• Try over-the-counter painkillers, such as ibuprofen (Advil), naproxen (Aleve), or acetaminophen (Tylenol).
  • Do some gentle exercises, like walking or yoga. This can help keep the blood flowing to your neck. Don’t stop moving altogether. Not moving can cause your muscles to tighten up.

To help prevent neck pain when you wake up, there are steps you can take to support your neck and reduce the strain on your neck muscles.

  • If you usually sleep on your stomach, try sleeping on your side or back instead.
  • If you sleep on your side, try putting a pillow between your legs. This can help keep your neck aligned with your spine.
  • When sleeping on your side, make sure the pillow isn’t higher under your head than it is under your neck. Straining your muscles even a little during the night can cause soreness by morning.
  • Try using a feather pillow, which can conform easily to the shape of your neck and head. Feather pillows tend to lose their shape over time, so it’s best to replace them every year or two.
  • Pillows made with “memory foam” can also conform to the contours of your head and neck, and can help keep your neck supported.
  • Avoid using a pillow that is too stiff or too deep. This can cause your neck muscles to be flexed overnight.
  • If your mattress is sagging in the middle, consider replacing it with a medium-firm mattress that can support your back and neck.
  • During the day, try to maintain proper posture when standing, walking, and sitting, particularly when at a desk or using a computer. Avoid hunching your shoulders and bending your neck too far forward.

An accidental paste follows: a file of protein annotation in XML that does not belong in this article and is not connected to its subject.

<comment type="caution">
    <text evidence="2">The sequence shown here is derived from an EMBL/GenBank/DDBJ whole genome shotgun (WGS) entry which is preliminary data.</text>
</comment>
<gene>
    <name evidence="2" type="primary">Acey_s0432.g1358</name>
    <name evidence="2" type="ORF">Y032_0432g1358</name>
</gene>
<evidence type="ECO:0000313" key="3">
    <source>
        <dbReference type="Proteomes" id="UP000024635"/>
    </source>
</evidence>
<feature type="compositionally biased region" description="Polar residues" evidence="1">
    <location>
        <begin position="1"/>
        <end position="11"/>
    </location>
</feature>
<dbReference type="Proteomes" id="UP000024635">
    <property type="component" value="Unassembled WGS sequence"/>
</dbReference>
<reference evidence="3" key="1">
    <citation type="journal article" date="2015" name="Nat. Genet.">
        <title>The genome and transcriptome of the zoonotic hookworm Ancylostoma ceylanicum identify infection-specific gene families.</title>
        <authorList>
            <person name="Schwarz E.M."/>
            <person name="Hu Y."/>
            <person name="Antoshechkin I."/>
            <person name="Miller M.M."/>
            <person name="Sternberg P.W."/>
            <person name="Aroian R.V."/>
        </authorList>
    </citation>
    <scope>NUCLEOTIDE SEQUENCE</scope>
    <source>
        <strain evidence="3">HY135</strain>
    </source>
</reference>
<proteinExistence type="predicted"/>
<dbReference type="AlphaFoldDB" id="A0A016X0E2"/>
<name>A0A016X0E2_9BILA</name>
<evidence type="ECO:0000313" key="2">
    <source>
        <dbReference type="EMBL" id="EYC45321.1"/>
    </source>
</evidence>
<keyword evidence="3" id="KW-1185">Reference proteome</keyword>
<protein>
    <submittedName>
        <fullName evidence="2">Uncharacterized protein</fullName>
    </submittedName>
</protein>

• Try to hold your phone at eye level instead of bending your neck forward to look at it.
  • Avoid tucking your phone between your ear and your shoulder.
  • Exercise regularly. Physical activity can help strengthen your muscles, including those in your neck. It can also help improve your posture and relieve stress that may be causing stiff muscles.

A couple of simple exercises can help keep your neck muscles strong and limber, which may reduce the risk of waking up with pain in your neck.

Neck stretch

  1. Stand up straight with your hands at your sides.
  2. With your neck and back straight, slowly turn your head to the left until you feel a slight stretch.
  3. Hold for 10 to 20 seconds and then slowly turn your head to the right and do the same thing.
  4. Repeat 3 or 4 times on each side. You can do this exercise every day.

Dumbbell shrug

  1. Stand with your feet shoulder-width apart.
  2. Keep your chin up and your neck straight.
  3. With a dumbbell in each hand (or a full milk jug or similar object), slowly move your shoulders up towards your ears. Do the movement slowly so that you feel the muscles contract in your upper back and neck.
  4. Hold for a second and then lower your shoulders back down as you exhale.
  5. Repeat 8 to 10 times. Try this exercise 3 times a week.

Neck pain can often heal on its own. If your sore neck doesn’t get better after a few days of self-care, or if the pain gets worse, consider seeing your doctor to find out what’s causing your pain.

It’s important to call your doctor immediately if you have neck pain and any of these symptoms:

Waking up with a sore neck is a common problem. But there are ways to help resolve this issue.

Consider making changes to your pillow, mattress, and sleeping position, and make sure your sleeping environment is as comfortable as possible.

During the day, pay attention to your posture and try to shift your position often so your muscles stay relaxed and limber. Regular exercise can also help keep your neck muscles healthy and strong.